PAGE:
McAfee’s ViruScan

ViruScan from McAfee is truly a cross-platform product, with versions for DOS, Windows 3.1, Windows 95, OS/2, and Windows NT.

Jonathan Chau

March 31, 1996

5 Min Read
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Although ViruScan has a number of drawbacks, the pros outweighs the cons.

In online communities, ViruScan has long been regarded as the foremost virus scanner. With frequent updates and a low registration fee, cybersurfers around the world have been using ViruScan to keep their systems healthy for years. With the recent release of an NT version, ViruScan is truly a cross-platform product, with versions for DOS, Windows 3.1, Windows 95, OS/2, and Windows NT.

ViruScan is usually distributed by an on-line service or over the Internet. To install it, you just unzip the archive file. All files are in a single directory, so you can easily uninstall the application by deleting the directory. However, ViruScan doesn't create a program group, nor does it insert its directory into the path, so you have to add it manually.

ViruScan is a standalone product; it has no option for network support, so you must install a copy on each machine on your network. Because the application is fairly small (a little over 1MB in this release), that requirement shouldn't be a problem.

The first thing you'll notice about ViruScan is that it's a console application; that is, it runs in character mode (see screen 3). This approach has its pros and cons. As a console app, ViruScan can run discreetly as part of a script or batch operation. Without a GUI, however, it's not as flashy as the applications you're used to these days. But what ViruScan lacks in cosmetics, it more than makes up for in speed.

If you're familiar with any other version of ViruScan, you'll be right at home with the NT version. It shares the same commands as the other releases. The most conspicuous addition to this build of ViruScan is NTFS volume support, which makes the native version of ViruScan for NT the only choice for NT users.

Feature Set
ViruScan's power lies in its flexibility. Command parameters let you customize all aspects of its execution--from adding and verifying Checksum validation codes to file exclusion lists. This capability may be slightly confusing, however, because ViruScan has about 40 parameters. If you will use this program often, creating a batch file containing regularly used parameters may be worthwhile.

One potential drawback to ViruScan is that it doesn't automatically log activity to file; you have to specify a command parameter to get activity logging. When used, the log file is a plain text file that you can view with any basic text editor.

I threw the same set of viruses that I used for NAV at ViruScan; all the infected files were detected and cleaned. Unlike the McAfee tools of the past, the Clean module is now integrated with ViruScan, rather than being packaged separately. Thus, the process of cleaning infected files is more convenient, because ViruScan can now clean files on the fly.

ViruScan plowed through all the executable files on a 2GB drive in roughly three minutes. Setting it to scan all files took approximately 27 minutes. The CPU impact is comparable to NAV's. When I checked ViruScan with NT's Performance Monitor, I found a 25% to 30% hit when using IDE disks. This figure will drop some if you're using SCSI disks.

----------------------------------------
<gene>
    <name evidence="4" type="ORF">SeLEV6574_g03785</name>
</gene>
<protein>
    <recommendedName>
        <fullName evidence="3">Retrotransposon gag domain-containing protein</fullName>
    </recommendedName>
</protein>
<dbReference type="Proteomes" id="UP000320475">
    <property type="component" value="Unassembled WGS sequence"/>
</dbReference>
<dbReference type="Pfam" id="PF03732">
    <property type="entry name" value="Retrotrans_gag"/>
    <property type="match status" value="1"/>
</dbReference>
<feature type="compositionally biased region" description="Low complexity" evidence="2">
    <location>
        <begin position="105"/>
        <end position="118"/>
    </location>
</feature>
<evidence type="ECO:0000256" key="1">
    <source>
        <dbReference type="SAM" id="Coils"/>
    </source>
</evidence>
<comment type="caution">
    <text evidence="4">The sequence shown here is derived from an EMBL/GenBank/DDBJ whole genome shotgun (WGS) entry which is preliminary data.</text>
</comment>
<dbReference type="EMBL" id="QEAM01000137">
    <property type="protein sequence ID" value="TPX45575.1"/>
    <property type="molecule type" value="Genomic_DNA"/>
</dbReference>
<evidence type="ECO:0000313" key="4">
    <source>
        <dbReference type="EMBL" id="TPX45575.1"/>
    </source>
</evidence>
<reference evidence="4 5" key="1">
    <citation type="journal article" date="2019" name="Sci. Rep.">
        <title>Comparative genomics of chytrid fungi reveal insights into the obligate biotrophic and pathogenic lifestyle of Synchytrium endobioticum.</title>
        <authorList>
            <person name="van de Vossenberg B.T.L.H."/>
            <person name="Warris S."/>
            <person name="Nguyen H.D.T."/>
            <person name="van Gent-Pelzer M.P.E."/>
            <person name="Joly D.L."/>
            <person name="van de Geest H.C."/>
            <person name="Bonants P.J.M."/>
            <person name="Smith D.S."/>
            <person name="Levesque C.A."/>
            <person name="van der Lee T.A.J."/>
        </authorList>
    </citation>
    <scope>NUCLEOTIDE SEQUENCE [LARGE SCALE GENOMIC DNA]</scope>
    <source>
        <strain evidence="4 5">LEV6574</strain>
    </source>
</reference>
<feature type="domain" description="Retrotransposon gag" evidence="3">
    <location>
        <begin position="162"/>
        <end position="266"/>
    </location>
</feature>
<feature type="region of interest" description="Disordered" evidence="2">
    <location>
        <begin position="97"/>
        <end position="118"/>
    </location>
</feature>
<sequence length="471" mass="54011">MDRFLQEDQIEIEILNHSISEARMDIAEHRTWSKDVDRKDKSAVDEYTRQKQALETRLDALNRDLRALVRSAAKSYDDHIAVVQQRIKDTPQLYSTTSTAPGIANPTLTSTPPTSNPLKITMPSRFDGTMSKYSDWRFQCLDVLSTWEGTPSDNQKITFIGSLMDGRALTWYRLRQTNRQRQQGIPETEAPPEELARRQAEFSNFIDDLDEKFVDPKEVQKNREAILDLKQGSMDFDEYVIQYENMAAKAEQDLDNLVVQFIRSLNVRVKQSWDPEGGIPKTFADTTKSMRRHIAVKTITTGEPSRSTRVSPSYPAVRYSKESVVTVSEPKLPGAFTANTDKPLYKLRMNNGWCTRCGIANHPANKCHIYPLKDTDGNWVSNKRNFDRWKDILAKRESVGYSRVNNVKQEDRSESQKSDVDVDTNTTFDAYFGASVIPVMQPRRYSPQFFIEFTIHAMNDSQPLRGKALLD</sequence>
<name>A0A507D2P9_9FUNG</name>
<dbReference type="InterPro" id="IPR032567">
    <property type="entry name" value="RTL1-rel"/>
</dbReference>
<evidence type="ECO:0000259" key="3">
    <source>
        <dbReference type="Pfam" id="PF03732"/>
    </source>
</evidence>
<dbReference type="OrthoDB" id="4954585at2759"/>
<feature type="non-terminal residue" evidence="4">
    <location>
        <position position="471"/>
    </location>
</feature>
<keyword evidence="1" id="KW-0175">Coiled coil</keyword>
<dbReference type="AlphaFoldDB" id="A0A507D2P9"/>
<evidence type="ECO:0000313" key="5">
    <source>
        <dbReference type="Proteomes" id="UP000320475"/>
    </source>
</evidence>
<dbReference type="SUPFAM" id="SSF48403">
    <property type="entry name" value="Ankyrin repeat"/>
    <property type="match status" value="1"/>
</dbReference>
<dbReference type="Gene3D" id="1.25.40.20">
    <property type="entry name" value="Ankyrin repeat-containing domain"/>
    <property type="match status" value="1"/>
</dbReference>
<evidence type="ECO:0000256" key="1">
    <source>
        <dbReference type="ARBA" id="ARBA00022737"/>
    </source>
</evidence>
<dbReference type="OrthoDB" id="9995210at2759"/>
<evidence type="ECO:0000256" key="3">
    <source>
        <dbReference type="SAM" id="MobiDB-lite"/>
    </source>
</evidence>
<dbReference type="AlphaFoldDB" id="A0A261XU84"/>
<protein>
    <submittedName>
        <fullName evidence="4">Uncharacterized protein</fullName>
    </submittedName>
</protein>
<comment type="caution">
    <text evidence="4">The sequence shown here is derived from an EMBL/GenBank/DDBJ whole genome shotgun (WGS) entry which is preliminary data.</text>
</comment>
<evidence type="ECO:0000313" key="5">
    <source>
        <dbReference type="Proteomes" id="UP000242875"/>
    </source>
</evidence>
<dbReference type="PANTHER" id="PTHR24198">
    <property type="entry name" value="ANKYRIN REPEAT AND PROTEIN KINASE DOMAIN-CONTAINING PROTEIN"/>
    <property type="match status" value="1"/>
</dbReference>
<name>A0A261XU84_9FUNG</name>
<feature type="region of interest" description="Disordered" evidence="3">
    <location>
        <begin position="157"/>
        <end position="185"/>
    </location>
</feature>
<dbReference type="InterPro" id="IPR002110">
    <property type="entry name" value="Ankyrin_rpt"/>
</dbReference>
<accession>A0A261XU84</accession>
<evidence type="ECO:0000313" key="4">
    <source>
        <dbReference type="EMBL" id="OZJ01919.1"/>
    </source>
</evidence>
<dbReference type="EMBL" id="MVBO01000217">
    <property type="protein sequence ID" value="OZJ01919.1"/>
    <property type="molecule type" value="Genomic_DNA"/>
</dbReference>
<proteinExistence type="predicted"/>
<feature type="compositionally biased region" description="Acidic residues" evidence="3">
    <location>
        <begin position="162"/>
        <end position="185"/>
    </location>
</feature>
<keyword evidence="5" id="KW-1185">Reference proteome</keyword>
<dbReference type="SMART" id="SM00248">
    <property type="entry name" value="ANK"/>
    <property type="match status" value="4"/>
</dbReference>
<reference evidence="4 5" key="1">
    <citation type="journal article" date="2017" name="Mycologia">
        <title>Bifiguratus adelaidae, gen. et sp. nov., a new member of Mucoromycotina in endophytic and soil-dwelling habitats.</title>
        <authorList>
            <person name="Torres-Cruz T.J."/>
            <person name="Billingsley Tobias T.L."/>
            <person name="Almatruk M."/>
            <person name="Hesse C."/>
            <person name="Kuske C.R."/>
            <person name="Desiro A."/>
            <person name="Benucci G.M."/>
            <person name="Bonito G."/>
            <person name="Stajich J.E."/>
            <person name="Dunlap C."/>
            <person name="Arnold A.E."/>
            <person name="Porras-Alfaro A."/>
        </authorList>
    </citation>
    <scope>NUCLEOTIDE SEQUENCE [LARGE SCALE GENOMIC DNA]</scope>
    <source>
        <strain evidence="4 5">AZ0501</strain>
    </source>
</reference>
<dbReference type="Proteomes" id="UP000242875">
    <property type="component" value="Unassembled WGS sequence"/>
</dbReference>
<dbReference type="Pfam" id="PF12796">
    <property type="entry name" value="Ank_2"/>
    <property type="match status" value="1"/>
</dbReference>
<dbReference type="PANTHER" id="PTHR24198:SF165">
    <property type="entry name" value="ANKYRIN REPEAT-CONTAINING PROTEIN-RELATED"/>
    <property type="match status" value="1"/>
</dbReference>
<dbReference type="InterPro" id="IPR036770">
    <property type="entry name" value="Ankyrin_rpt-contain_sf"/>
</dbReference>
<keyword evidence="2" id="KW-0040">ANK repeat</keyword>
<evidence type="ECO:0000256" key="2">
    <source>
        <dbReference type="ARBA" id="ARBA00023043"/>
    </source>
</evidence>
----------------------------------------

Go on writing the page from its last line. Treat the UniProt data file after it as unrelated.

Although this program doesn't include a built-in scheduler interface, you can easily use NT's Scheduler service to launch ViruScan at preset times. While I would like to see an integrated scheduler, this approach worked fine.

Document Support
Microsoft Word users recently discovered the cons of auto-loading macros. It is possible to infect documents with a virus--the most common being the Concept virus--executed as a macro. (You can find more information on Word viruses at

The Concept virus, in a nutshell, only lets you save documents as templates. It replicates through the Word documents on your system. While Microsoft has released a tool that detects and cleans macro viruses, most virus scanners lack the ability to scan Word documents.

ViruScan is the exception. It lets you add Word documents to the file-scan list. In fact, unless you explicitly exclude Word documents from the scan list--with the /nodoc parameter--ViruScan will check all .DOC files by default.

No Archive Support
One feature that is glaringly absent in ViruScan is the ability to scan within compressed archive files. As PKZIP files are becoming the archive format of choice on the Internet, ViruScan's inability to scan within .ZIP files is a notable problem. I hope future versions will include internal .ZIP support. If you frequently download files from an online service, I recommend using NAV to scan stored .ZIP archives.

As new viruses are released, McAfee makes new versions of ViruScan available monthly to catch them. Or, you can download just the Virus Definition Updates from McAfee's FTP server ( or from CompuServe (GO MCAFEE).

More Pros Than Cons
Overall, ViruScan for Windows NT is an excellent port of McAfee's 16-bit offerings. I was impressed by the number of viruses that ViruScan detected for a first version. However, the lack of a GUI was a turn-off, although I use the program regularly for batch routines. I'd also like to see more NT-specific features, such as network broadcasts and email notification.

Although ViruScan has several drawbacks, the pros outweighs the cons. If you're looking for something quick and reliable that works with batch operations, ViruScan is a good tool for you.


System Requirements: Windows NT Workstation 3.51, 12MB of RAM, 1MB of free disk spaceContact: McAfee * 408-988-3832Web: Price: $65

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